• Fuerza Popular: sinking ship?

    28 October 2018

    If mid-term elections were something that took place in Peru, there is little doubt that Fuerza Popular, the party that has controlled the Congress since July 2016, would be wiped off the map. The possible imprisonment of Keiko Fujimori, the leader of the party and unsuccessful candidate for the presidency in 2016, is but the last straw for many of those elected under this banner in 2016. The party has undergone a sudden collapse in its fortunes owing to its involvement in various instances of abuse and corruption over recent months

  • The World Bank's new Human Capital Index: mind the gap between quantity and quality in Peruvian education

    20 October 2018

    A new study by the World Bank develops the concept of the 'potential' of human capital, country by country.The idea is that for any country, it is possible to measure where it lies in a ranking towards the abstract goal of 'perfect' human capital. Peru achieves 59% on this yardstick, equal to Colombia. The highest scorer in Latin America is Chile with 67%.

  • Census quantifies indigenous people; more than a quarter self-identify as such

    20 October 2018

    PSG has reported on some of the most salient findings of the 2017 census with regard to population and housing. Here we resume some of the results as they relate to matters of ethnicity.

  • Regional/municipal elections reaffirm party weakness

    14 October 2018

    The victory of Jorge Muñoz, the Acción Popular candidate in the elections for the mayor of Lima, has been seen by some as evidence of a return to support for Peru’s traditional parties. Such a judgement seems, at the very least, premature.

  • The Bolsonaro effect

    14 October 2018

    The virtual victory of Jair Bolsonaro in the Brazilian presidential elections on 7 October has sent shockwaves around the world, including Peru. How much relevance is there here for Peru? Although this looks fertile terrain for the sort of Bolsonaro-style movements to gain sway, there are various reasons why this does not appear to be an immediate threat.

  • Report examines human rights (non)observance by Chinese firms

    14 October 2018

    As part of its regular cycle of appraisals of human rights observance, the UN's Human Rights Council will in November review China's performance as an international actor. The provision for civil society to submit reports has been taken up by a 'collective' of Latin American NGOs, reporting on 18 projects.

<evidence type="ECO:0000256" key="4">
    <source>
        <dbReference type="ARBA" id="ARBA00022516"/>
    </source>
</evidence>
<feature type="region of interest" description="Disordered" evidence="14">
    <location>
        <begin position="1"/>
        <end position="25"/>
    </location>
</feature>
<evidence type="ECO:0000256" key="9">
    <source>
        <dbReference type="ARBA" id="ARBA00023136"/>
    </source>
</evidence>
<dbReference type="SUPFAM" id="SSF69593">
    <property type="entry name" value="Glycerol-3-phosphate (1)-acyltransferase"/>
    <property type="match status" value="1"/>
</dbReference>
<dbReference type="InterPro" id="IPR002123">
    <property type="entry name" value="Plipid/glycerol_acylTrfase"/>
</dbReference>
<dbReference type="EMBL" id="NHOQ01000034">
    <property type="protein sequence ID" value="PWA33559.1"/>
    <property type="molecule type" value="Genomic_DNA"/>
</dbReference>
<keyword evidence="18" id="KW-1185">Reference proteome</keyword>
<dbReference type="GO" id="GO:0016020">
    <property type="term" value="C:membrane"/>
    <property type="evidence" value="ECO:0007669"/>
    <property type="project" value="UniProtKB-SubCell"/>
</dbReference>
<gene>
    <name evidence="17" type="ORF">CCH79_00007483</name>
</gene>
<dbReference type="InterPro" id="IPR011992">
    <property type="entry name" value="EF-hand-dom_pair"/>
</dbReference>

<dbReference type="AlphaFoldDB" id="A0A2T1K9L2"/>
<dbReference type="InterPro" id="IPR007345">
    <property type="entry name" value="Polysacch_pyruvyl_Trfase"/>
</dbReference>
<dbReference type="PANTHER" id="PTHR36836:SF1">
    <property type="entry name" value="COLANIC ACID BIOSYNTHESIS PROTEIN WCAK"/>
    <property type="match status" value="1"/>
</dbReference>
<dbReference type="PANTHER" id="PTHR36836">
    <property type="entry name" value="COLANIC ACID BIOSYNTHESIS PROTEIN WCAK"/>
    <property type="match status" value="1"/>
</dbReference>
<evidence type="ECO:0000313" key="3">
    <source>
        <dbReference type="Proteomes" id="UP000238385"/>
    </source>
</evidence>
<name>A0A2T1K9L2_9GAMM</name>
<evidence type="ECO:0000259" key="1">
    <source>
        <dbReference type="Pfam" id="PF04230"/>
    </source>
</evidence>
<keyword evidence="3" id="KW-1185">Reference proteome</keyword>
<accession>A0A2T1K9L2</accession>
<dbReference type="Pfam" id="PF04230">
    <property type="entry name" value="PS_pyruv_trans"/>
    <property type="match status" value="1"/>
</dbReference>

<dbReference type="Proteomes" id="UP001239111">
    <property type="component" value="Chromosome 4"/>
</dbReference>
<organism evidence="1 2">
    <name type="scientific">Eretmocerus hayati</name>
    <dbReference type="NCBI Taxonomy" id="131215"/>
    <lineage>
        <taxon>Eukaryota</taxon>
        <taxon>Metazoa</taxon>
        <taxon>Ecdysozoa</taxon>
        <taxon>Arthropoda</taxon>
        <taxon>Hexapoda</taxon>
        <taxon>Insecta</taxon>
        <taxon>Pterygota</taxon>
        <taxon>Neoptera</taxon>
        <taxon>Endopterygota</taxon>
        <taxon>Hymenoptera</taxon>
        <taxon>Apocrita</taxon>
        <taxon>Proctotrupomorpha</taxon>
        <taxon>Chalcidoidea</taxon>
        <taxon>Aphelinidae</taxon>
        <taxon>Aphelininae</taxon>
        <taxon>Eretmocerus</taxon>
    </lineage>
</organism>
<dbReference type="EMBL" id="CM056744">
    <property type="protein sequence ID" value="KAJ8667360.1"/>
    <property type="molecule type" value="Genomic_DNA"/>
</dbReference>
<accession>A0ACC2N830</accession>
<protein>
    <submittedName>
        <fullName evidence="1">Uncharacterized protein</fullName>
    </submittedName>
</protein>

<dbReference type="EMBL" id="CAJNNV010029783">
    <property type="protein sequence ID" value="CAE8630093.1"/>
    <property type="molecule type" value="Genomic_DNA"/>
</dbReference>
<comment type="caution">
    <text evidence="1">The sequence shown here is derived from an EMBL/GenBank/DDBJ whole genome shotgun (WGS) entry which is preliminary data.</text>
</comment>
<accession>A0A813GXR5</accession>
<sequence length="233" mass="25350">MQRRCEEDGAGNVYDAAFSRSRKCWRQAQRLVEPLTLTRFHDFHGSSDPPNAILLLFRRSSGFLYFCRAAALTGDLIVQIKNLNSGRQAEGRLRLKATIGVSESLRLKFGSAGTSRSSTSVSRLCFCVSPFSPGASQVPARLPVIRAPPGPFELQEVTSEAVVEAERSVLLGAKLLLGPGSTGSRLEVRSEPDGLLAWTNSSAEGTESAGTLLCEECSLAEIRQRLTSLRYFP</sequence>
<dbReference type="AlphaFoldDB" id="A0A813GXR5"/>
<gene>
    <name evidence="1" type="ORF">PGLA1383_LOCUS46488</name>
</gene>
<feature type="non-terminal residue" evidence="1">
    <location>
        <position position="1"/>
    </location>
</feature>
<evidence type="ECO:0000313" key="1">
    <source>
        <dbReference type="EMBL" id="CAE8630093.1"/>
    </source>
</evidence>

• Judiciary in the spotlight: Hinostroza under attack; Chávarry fights back

    6 October 2018

    Two weeks ago, Judge César Hinostroza managed to avoid being accused of belonging to a criminal organisation by the Permanent Commission in Congress. Last week the plenary in Congress decided to reverse this earlier acquittal and accuse him formally of being part of such an organisation.

  • Urresti cleared, ahead in Lima mayor polls

    6 October 2018

    With nationwide regional and municipal elections taking place on 7 October, media focus last week was on who would emerge victorious as mayor of Lima. On 4 October, one of the leading figures in this race, Daniel Urresti, the front-runner, was absolved of responsibility for the assassination in November 1988 of Hugo Bustíos, a journalist with the weekly Caretas magazine.

  • Referendum deadline met, but wording changed

    6 October 2018

    Congress complied with the deadline set by the executive and ratified by Daniel Salaverry, the president of the legislature, of 4 October. In the early hours of the fourth, a vote was passed agreeing to the introduction of no re-election of members of Congress.

  • Regional, local elections approach

    29 September 2018

    On 7 September, Peruvians go to the polls to elect new regional presidents and the mayors of district and provincial municipalities. This should be an important event in the political life of the country. The electoral results matter a lot if the government is serious about stamping out corruption in public life. But despite the proliferation of electoral billboards in Lima and other cities, the elections do not seem to have captured the imagination of either the media or the public.

  • PSG Aims

    The Peru Support Group exists to promote social inclusion, sustainable development and the observance of human rights in Peru. To that end the PSG highlights shortcomings in observance of established norms, whether international or local in nature, in its research, advocacy and publications. In so doing, it underscores the relationships that exist within the political system, how institutions work, and the effectiveness of policies that aim to reduce poverty and inequality within the context of sustainable development.

  • Historical Overview

    Over the past century Peru has suffered a series of autocratic governments and a civil war in which nearly 70,000 people died. Many of the country's ongoing political and social problems are a legacy of its somewhat turbulent past. 

  • Human Rights

    Human rights violations were widespread during the twenty years after the initiation of armed conflict in 1980. Efforts to convict perpetrators since the war's end have made only limited progress. Today, concerns remain over the treatment of those engaged in social protest, particularly against strategically important investment projects.

  • Why join the PSG?

    • Keep up to date with latest news and developments in Peru
    • Learn about key issues of poverty, development and human rights in Peru
    • Support the work of the Peru Support Group

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